The company's S-1 lays the groundwork for what is widely expected to be one of the largest initial public offerings of the year, second only to Uber's IPO in May. It's also...Technologyread more
Fraud investigator Harry Markopolos' accusations extended beyond GE's management to actuaries, auditors and analysts who he claims overlooked billions in liabilities.Marketsread more
Trump's tweet comes a day after Apple put out a press release describing the money it spends on U.S.-based suppliers and vendors.Technologyread more
CNBC combed through Wall Street research to see which stocks are still a buy after their earnings reports.Marketsread more
President Donald Trump held a call on Wednesday with the CEOs of three major U.S. banks, according to people with knowledge of the situation.Marketsread more
Despite aggressive strides, Waymo needs one thing before their self-driving cars become a seriously useful transportation system: people. We talked to the ones closest to it.Technologyread more
Scientists say the smoke plumes, filled with megatons of tiny, harmful particles, could travel to other areas of the world and cause serious respiratory problems for people.Weather & Natural Disastersread more
Some Weight Watchers loyalists applaud Kurbo by WW. But nutritionists worry Kurbo promotes an unhealthy relationship with food during an especially impressionable time.Health and Scienceread more
Benefits from what President Trump called "the biggest reform of all time" to the tax code have dwindled to a faint breeze just 20 months after its enactment, writes John...Politicsread more
Epstein, 66, was found in his cell in Manhattan federal lockup Saturday morning and transferred to a nearby hospital, where he was subsequently pronounced dead.Politicsread more
Air travelers faced delays at U.S. airports on Friday afternoon after a computer issue snarled processing of international arrivals.Airlinesread more
* Australian dollar sheds 1 pct after softer CPI
* U.S. dollar within a whisker of 22-month high
* Swiss franc pulls away from 2019 lows on euro weakness
* Graphic: World FX rates in 2019 http://tmsnrt.rs/2egbfVh
LONDON, April 24 (Reuters) - Australia's dollar dropped one percent on Wednesday after weaker-than-expected inflation numbers heightened the prospect of an interest rate cut, while the U.S. dollar held firm within a whisker of the previous session's 22-month high.
The greenback was propelled higher by strong U.S. housing data - the latest indicator to suggest the American economy is outgrowing rivals, encouraging investors to snap up the U.S. currency in recent weeks.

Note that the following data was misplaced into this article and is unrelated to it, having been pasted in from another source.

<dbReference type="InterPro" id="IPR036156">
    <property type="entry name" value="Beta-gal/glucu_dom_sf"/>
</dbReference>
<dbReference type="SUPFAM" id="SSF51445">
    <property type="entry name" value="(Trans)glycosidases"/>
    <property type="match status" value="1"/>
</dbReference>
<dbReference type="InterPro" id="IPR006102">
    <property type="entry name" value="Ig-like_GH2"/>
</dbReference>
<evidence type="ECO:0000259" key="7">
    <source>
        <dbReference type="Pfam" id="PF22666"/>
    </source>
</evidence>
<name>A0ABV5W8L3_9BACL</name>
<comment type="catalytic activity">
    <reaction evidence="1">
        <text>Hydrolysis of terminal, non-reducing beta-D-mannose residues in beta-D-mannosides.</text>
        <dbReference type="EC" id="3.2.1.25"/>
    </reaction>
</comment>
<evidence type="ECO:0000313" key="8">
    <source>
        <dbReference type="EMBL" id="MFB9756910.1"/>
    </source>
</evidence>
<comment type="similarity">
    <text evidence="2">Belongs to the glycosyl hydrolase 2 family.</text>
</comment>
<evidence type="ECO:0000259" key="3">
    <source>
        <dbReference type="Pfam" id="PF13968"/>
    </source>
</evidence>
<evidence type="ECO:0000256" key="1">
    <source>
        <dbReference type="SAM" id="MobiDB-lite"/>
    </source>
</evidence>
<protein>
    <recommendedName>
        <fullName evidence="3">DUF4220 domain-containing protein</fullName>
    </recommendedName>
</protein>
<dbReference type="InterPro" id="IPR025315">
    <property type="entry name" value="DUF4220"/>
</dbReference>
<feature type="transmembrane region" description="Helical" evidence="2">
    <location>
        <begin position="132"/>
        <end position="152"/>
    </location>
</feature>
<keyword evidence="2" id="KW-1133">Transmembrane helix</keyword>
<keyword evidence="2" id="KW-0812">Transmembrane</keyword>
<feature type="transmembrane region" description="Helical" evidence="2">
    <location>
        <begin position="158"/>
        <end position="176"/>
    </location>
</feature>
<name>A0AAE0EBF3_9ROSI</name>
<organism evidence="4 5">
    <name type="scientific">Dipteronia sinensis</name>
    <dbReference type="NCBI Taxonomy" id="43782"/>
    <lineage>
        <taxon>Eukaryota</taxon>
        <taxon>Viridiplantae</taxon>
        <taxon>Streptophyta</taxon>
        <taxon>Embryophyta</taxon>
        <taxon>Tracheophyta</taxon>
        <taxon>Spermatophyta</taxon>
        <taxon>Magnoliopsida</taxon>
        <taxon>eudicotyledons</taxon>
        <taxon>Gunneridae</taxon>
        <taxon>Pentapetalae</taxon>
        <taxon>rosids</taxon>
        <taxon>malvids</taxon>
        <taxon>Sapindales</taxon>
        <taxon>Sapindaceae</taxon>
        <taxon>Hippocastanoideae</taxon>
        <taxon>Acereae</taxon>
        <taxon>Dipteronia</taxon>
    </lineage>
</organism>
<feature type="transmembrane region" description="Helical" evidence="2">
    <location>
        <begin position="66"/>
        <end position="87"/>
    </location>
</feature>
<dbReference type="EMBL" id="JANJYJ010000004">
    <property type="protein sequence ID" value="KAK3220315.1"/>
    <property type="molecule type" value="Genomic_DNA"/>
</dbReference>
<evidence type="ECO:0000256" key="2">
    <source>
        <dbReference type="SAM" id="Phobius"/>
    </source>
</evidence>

Data on Wednesday showed Australia's headline consumer price index was flat in the January-March quarter, below forecasts and the lowest since early 2016.
"Given the large decline over the last 24 hours, I could see AUD bouncing back later today just on profit-taking, but I think in general it's likely to be weak for some time," said Marshall Gittler, currency strategist at ACLS Global, noting that the market expectations for a rate cut in May had grown.
He also noted data indicating currency managers were long the Aussie. "That means there are plenty of sellers of AUD left in the market," he said.
The Aussie was the biggest mover among the main currencies, falling to a 1-1/2 month low of $0.7027.
The dollar index, which measures the U.S. currency versus a basket of six major rivals, stood at 97.660 after rising to 97.777 overnight, its highest since June 2017.
Data on Tuesday showed sales of new single-family homes in the U.S. jumped to a near 1-1/2-year high in March.
The euro weakened 0.2 percent to $1.1202 but held above Tuesday's lows of $1.1192.
"The European economy looks particularly weak relative to the U.S. economy and this highlights the euro's weakness," said Takuya Kanda, general manager at Gaitame.Com Research.
"The United States is now expected to have experienced firm growth in the first quarter, reinforcing the dollar's strength relative to the euro."
U.S. first quarter GDP data on Friday could strengthen the case that while the current period of global expansion is in its late stages, the United States is on a firmer footing.
The weakness in the euro allowed the Swiss franc to strengthen from six-month lows.
The franc, which has been hit hard as investors dumped safe-haven currencies during this year's rally in risk assets, rose 0.2 percent to $1.1425 francs.
Sterling extended recent losses to hit another two-month low of $1.2915, as pressure grows on Prime Minister Theresa May to come up with a Brexit plan amid stalled negotiations with the opposition Labour party. (Additional reporting by Shinichi Saoshiro in Tokyo; Editing by Kirsten Donovan)